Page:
In his inaugural speech, the newly-elected US president, Barack Obama, mentioned the Founding Fathers of the United States several times. Who exactly were they? A quick look at history will reveal that the Founding Fathers belonged to the wealthy aristocratic class among the first English settlers in North America. They spoke, orated and wrote a great deal about “freedom” and “the right to pursue happiness”. Between speeches and declarations, however, those same Fathers were intent on enslaving and/or expelling the native Indians to whatever extent possible. (It is no wonder that the natives on the continent tended to favour the British side in the American War of Independence.) The Founding Fathers also built their happiness and their liberty on the enslavement of the Blacks.
George Washington himself was the biggest slave-owner in America. In Virginia, one of the biggest states in North America at that time, 40 percent of the residents were Blacks – slaves. These details never prevented the historical Fathers of the Cradle of Democracy from speaking again and again about the ideal of freedom and “America, the land of the free”.
In his inaugural speech, Barack Obama pathetically evoked the names of the Founding Fathers, without the name of Martin Luther King ever crossing his lips.
It was no coincidence. The absence of King from the speech can also be understood in light of the shameful conflict between Obama and the Reverend Jeremiah Wright in the middle of the election campaign. Wright was for years the pastor of the church that Obama attended and even officiated at his wedding. This is a man who is quite close to Obama, but who for all that is very different in his views. In his sermons, which thanks to his closeness to Obama, attracted much interest during the campaign, Wright presented a picture very different from the mythological picture of American history that Obama represented in his inaugural speech. In his sermons Wright depicted the many long years of suffering of the Black population and its long tradition of struggle against slavery and discrimination – up to this very day. In the past Wright strongly criticized Apartheid in South Africa and US support for the White regime. Nor did the pastor spare the rod over the unjust war in Iraq. Wright dared even to criticize America’s relations with the Third World when he said that America needed to understand the admonition of Jesus not to do to unto others what you do not want them to do unto you.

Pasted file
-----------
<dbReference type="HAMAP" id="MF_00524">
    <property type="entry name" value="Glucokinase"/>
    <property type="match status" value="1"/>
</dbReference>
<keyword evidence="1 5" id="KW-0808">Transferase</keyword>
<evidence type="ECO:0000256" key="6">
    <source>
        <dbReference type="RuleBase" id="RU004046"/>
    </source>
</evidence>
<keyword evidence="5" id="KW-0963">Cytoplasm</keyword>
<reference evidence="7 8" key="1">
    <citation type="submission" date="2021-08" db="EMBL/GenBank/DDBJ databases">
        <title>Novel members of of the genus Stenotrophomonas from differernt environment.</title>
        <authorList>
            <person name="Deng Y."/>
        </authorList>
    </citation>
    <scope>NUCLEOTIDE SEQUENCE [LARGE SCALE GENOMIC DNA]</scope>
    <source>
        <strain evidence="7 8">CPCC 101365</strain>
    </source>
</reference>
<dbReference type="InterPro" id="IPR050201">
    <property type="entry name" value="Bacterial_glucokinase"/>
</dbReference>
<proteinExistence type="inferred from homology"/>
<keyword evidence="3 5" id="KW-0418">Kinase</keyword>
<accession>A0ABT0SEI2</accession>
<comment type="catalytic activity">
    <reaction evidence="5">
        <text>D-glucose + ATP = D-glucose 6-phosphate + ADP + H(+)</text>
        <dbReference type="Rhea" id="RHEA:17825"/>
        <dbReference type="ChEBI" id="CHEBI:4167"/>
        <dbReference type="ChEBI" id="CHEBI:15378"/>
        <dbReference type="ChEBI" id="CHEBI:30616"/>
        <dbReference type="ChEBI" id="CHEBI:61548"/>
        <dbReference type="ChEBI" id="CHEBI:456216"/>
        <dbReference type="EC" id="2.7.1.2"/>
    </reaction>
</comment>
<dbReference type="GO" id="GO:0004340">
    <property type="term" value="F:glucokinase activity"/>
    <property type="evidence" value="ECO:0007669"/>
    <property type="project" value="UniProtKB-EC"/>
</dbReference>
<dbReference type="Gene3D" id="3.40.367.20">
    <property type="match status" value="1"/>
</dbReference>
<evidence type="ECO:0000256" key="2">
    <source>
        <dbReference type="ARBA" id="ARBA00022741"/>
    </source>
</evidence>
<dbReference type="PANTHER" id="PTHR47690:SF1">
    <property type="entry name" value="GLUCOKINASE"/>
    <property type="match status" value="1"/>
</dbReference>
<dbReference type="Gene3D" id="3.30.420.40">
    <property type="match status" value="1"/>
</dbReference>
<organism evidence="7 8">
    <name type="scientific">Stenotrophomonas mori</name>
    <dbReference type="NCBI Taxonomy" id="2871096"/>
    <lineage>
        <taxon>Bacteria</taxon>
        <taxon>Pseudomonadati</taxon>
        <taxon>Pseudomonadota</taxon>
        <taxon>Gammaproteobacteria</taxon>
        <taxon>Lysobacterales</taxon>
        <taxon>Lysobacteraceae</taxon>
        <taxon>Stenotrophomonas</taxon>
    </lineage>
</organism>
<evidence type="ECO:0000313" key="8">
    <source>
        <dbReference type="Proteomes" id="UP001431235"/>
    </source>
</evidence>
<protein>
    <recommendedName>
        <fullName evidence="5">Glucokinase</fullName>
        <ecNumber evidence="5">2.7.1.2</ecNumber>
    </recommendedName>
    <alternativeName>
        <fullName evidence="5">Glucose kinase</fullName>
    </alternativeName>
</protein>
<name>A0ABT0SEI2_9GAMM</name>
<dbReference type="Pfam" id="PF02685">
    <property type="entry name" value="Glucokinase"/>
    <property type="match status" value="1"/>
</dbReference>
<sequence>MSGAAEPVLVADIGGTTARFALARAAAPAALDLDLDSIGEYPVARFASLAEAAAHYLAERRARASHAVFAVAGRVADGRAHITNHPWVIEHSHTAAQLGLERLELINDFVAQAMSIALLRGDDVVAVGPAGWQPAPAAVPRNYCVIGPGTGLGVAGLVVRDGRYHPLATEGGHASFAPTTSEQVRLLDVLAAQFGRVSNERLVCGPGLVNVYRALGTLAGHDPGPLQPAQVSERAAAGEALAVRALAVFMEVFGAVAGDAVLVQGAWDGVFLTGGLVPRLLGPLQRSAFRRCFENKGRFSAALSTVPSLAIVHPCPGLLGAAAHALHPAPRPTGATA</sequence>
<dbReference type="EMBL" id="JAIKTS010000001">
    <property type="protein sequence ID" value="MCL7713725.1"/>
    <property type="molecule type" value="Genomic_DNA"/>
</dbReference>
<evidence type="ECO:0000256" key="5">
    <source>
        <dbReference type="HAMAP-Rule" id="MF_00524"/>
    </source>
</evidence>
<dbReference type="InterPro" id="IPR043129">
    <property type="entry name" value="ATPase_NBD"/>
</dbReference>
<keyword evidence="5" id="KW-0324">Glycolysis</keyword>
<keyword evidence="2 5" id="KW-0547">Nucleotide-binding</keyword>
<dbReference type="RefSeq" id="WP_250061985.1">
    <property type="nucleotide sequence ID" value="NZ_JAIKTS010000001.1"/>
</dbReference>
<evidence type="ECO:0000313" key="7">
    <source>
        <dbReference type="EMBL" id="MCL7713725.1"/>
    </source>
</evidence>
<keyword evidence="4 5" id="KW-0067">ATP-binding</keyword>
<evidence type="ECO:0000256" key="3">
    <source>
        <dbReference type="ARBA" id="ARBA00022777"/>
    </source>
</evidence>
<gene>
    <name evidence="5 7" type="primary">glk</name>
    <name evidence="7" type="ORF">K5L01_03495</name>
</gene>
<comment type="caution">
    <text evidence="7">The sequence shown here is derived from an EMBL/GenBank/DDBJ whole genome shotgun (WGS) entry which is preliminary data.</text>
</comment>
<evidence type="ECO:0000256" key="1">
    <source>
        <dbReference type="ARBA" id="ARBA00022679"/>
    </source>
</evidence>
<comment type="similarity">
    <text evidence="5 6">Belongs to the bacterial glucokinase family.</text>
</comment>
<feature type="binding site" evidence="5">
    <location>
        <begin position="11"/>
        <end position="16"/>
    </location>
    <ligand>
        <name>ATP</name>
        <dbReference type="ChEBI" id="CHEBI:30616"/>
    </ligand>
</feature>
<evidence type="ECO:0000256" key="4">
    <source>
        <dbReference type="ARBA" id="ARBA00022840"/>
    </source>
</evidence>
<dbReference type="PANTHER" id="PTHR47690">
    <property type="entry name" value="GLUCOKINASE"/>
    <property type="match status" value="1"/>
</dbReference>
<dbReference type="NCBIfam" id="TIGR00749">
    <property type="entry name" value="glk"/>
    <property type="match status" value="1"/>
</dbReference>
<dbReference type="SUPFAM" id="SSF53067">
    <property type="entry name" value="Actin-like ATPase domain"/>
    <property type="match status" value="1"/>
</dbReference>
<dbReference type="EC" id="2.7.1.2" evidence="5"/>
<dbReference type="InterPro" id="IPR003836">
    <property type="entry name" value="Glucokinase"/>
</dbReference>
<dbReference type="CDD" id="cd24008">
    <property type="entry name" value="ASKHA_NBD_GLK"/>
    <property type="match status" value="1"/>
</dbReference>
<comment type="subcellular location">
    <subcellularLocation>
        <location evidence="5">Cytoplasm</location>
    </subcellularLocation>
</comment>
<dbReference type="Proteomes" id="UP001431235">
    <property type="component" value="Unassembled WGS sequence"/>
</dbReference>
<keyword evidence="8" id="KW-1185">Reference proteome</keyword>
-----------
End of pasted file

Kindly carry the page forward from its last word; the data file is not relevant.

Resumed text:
Wright is not just another minister of religion. He is a representative of the Black American church, which was established underground during the period of slavery. Throughout its history it has retained a radical religious-social analysis of the American society and government that enslaved those with black skins for so many years and built its wealth on the sweat of the Black community.
The press, knowing of the closeness between Wright and Obama, mobbed him for interviews, in which he made no effort to conceal his opinions.
Consequently Obama was asked to clarify his relations with Wright. Obama complied with statements to the media in which he publicly dissociated himself from the minister. He claimed that Wright was a divisive element within the American people. The minister said in reply that it was not he but American society that causes divisions between citizens.
Obama’s denial of Wright was perhaps the founding premise of his campaign for the presidency. Obama chose to dissociate himself from the Black American historical tradition and enter the ideological mainstream, thereby endearing himself to the American elites.
Throughout his campaign for the White House, Obama continued to represent himself as a unifier and a candidate who does not represent the Blacks in particular – as could be understood from his inaugural speech.
What plans does President Barack Obama have, as the holder of the highest office in the world, with regard to Israel?
Obama understands, as Bush’s people did by the end of his presidency (cf Bush’s agreement to depart from Iraq and even his plan for dismantling the Guantanamo prison), that it is necessary to change the behaviour of the American empire in order to preserve its power. This will be manifested in sweeter words and in contacts and negotiations with various parties. But Obama also understands that nice words will not suffice in the long run; when all is said and done, the power of the American empire is based on its military might. For that reason I ascribe the greatest importance to the following sentences from Obama’s speech: “Our nation is at war against a far-reaching network of violence and hatred”; and he continued, “for those who seek to advance their aims by inducing terror and slaughtering innocents we say to you … we will defeat you.”
Those words are completely believable. They are supported by the existence of 700 military bases all over the world and by a military budget of 700 billion dollars (which accounts for half of the entire world’s military spending), and are reinforced by acts of war in which America has recently used its military might in Iraq and Afghanistan.